Nasal septal hematoma
|Nasal septal hematoma|
|Other names||Nasal septal hematoma|
Because the septal cartilage has no blood supply of its own and receives all of its nutrients and oxygen from the perichondrium, an untreated septal hematoma may lead to destruction of the septum. Immediate drainage is necessary. Failure to recognise septal hematomas, or treat in a timely fashion, can cause a saddle nose deformity.
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To treat a septal hematoma it is incised & drained to prevent avascular necrosis of the septal hyaline cartilage which depends on diffusion of nutrients from its attached nasal mucosa. Small hematomas can be aspirated with a wide-bore needle. Large hematomas are drained by an incision parallel to nasal floor. Systemic antibiotics are given after the incision and drainage to prevent local infection.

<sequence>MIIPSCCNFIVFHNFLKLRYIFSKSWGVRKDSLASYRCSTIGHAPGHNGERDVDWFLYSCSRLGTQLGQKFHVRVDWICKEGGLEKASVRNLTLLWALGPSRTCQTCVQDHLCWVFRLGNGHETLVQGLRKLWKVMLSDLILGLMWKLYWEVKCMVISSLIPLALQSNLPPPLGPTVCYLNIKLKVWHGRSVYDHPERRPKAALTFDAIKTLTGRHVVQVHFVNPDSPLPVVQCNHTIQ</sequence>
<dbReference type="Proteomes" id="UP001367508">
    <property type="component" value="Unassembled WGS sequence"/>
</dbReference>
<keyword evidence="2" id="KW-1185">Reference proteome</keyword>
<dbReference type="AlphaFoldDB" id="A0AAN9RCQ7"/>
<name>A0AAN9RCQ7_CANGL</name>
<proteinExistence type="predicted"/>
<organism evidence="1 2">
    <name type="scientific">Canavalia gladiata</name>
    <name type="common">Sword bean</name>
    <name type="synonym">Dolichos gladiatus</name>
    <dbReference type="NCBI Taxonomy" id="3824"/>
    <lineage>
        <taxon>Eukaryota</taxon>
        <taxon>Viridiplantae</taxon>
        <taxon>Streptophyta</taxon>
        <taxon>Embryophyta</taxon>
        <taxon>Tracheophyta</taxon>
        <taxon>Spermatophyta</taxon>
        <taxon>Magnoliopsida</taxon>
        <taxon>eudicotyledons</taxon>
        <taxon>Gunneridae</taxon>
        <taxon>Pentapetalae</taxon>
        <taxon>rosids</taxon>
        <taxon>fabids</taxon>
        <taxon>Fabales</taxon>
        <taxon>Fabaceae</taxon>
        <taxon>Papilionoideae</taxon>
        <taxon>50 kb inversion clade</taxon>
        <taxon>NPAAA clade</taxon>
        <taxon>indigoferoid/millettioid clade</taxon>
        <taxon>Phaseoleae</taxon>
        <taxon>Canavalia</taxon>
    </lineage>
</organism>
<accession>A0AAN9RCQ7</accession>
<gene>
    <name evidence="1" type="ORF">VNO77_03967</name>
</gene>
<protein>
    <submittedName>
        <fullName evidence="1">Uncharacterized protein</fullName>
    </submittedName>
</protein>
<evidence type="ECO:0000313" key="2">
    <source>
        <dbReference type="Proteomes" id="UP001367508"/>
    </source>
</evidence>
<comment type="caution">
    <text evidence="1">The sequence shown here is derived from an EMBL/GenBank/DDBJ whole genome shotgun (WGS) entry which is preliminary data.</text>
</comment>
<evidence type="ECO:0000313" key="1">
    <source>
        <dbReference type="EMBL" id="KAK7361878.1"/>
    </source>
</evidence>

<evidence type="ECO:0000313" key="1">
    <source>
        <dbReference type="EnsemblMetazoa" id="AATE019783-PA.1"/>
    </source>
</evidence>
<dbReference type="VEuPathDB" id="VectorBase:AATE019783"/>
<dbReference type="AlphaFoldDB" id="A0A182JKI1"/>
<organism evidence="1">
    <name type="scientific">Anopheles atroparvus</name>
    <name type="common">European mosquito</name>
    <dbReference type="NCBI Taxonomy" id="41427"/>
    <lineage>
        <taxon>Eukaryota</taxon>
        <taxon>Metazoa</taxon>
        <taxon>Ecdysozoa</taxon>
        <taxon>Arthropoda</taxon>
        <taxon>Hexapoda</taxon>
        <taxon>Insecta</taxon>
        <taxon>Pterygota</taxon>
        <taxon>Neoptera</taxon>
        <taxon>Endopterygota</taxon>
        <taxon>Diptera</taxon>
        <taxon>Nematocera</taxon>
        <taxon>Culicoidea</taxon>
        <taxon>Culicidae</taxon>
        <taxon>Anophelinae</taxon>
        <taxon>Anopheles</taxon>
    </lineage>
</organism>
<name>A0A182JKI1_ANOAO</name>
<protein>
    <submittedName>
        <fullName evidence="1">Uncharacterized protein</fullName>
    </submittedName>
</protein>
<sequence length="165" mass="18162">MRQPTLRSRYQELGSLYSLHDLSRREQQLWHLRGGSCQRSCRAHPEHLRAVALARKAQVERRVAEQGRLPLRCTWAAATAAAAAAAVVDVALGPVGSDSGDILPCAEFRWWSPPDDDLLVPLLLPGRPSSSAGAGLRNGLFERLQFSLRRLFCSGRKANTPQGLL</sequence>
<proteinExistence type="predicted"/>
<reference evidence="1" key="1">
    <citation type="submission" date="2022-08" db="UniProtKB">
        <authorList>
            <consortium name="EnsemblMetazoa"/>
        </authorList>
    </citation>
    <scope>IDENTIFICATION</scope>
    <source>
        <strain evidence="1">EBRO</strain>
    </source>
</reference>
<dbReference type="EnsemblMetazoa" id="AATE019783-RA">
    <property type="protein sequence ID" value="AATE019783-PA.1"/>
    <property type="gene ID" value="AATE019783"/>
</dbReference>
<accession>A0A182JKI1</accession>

- Ginsburg CM (April 1998). "Nasal septal hematoma". Pediatr Rev. 19 (4): 142–3. doi:10.1542/pir.19-4-142. PMID 9557069.
- Dubach P, Aebi C, Caversaccio M (December 2008). "Late-onset posttraumatic septal hematoma and abscess formation in a six-year-old Tamil girl—case report and literature review". Rhinology. 46 (4): 342–4. PMID 19146008.
- Dhingra, P.L (2013-10-01). Diseases Of Ear, Nose And Throat & Head And Neck Surgery. Elsevier India. ISBN 978-8131234310.
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